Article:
Regular readers of this blog we doubtless be aware that Mediolana’s CSO is rarely seen without a copy (though not necessarily one he has read cover-to-cover) of the Financial Times, indubitably a publication of choice in these extraordinary times where even the most sacred political and economic orthodoxies are being questioned. And it was with some anticipation that he began to read a piece by David Goodhart – a figure who is no less than the head honcho at think-tank Demos, headquartered in the (formerly) dilapidated London neighbourhood of Southwark – which promised to set out nothing less that a new conceptualisation of politics.
Welcome to the post-liberal majority (11th May 2012) posits that the ‘new’ ideology of ‘post-liberalism’ has as its central goal the addressing of ‘the silences, excesses and unintended consequences of economic and social liberalism’, including ‘unchecked’ immigration. It would combine social conservatism – based around the trinity of ‘flag, faith and family’ – with an economic policy that is vagueness itself but can be read as being slightly more to the ideological left than the status quo, the ultimate mission being to ‘reform capitalism’, which is thought of as inherently ‘bad’.
Following some considered reflection, our CSO made the following observations:
1. Lack of Anything Much. It is articles such as this which make we at Mediolana seriously concerned for the future of the United Kingdom. The paucity of vision, contextual knowledge of the British experience or insights from other countries left us pensively staring at the remains of our cappuccino.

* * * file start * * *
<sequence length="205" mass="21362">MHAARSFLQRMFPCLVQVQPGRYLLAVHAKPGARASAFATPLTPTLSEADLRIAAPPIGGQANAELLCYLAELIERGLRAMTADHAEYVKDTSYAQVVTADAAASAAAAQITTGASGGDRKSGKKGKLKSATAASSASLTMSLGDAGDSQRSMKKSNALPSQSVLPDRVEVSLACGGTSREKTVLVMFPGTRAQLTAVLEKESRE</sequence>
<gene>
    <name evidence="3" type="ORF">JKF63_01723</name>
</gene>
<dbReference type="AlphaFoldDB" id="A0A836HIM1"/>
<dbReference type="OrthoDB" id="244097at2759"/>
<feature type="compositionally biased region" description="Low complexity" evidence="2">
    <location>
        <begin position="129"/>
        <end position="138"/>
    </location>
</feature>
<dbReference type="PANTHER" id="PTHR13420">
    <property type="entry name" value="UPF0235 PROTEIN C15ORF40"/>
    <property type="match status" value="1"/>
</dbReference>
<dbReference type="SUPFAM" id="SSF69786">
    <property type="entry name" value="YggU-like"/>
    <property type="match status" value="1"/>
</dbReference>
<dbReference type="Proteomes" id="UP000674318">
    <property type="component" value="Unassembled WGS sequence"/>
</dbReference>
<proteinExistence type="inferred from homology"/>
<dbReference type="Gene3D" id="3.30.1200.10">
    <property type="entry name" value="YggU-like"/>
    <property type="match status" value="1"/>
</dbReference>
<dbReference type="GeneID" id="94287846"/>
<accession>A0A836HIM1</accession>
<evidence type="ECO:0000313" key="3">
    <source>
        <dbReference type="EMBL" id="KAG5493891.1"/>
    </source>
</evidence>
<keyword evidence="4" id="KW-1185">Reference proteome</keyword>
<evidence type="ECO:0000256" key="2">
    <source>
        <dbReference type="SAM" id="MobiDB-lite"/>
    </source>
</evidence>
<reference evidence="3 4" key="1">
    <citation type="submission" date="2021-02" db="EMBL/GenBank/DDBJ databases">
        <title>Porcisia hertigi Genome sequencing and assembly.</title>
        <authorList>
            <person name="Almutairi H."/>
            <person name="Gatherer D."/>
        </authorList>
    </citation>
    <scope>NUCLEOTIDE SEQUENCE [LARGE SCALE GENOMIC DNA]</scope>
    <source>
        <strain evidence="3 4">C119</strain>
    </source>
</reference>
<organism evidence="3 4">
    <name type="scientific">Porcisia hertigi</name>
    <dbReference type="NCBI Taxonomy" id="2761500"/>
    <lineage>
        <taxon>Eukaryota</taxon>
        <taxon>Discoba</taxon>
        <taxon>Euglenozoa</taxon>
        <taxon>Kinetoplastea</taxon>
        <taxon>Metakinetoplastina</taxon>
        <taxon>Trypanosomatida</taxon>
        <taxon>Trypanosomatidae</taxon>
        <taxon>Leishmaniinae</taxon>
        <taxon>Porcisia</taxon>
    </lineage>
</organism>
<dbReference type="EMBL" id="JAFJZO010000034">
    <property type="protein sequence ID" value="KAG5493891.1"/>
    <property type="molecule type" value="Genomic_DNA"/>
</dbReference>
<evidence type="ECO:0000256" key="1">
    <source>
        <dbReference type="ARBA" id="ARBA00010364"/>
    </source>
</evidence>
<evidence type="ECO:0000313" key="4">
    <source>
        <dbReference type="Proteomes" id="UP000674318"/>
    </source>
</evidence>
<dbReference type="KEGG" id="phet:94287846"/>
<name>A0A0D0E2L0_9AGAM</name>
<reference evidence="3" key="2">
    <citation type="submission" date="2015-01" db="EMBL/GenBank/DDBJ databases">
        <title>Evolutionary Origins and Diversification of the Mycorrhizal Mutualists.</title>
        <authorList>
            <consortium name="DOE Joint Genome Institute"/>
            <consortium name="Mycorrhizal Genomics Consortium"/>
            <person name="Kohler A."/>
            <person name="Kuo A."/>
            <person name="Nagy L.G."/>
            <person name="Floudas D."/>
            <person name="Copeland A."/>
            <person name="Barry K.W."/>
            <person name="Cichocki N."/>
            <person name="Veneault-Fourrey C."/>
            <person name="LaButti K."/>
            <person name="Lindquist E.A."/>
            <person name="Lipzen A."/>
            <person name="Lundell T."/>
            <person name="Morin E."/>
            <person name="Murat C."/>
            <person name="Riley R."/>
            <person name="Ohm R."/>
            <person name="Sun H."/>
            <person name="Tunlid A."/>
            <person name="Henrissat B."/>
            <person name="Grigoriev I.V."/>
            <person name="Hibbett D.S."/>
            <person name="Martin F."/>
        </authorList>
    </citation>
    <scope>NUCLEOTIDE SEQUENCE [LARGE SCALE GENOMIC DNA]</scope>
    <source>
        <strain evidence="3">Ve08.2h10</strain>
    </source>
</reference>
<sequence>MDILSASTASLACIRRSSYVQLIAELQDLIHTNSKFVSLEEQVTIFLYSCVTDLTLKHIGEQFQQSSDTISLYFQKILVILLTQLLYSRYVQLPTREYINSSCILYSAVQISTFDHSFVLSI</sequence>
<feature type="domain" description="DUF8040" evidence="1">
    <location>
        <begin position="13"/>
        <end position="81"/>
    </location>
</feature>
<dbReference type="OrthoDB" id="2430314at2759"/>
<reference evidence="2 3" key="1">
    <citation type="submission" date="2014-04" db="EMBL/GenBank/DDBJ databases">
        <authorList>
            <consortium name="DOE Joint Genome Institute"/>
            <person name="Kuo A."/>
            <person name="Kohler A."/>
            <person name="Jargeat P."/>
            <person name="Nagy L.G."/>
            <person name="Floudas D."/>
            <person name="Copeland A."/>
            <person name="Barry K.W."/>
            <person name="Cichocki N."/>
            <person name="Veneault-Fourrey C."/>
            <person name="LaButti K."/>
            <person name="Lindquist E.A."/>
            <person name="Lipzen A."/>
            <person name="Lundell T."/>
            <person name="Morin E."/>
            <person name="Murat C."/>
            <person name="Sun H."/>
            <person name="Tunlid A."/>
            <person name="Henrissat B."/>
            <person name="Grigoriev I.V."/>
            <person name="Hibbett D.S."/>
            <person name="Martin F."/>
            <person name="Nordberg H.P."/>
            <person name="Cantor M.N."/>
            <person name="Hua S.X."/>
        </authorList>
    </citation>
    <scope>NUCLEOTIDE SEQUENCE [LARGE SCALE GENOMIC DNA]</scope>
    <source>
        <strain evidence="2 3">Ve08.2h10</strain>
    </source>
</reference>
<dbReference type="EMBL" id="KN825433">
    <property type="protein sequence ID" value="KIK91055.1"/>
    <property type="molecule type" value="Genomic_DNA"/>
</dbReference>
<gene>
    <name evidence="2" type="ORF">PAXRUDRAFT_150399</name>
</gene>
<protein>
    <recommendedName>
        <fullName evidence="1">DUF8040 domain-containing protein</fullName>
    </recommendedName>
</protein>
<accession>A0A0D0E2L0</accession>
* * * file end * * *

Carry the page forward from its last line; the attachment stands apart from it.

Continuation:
2. Education, Education, Education. Perhaps ingeniously, no mention was made of the elephant in the room: the circa 300% increase in university tuition fees, a move which at a stroke virtually guarantees social ghettoisation for future generations in the UK; slashed expenditure on educational capital was also glossed over. Instead, ‘discipline and character’ were extolled – as if these qualities were ever somehow expendable.
3. Ever Played Sim City? There was no discussion whatsoever of what can be done to stem Britain’s economic decline, much less a realisation that successful countries create goods and services that are in global demand. If Goodhart’s thesis is at all representative, there appear to be no plans at all to confront this issue – and enable the UK to pay its own way without having to resort to the doomed fiscal magic of schemes such as ‘indefinite’ bonds.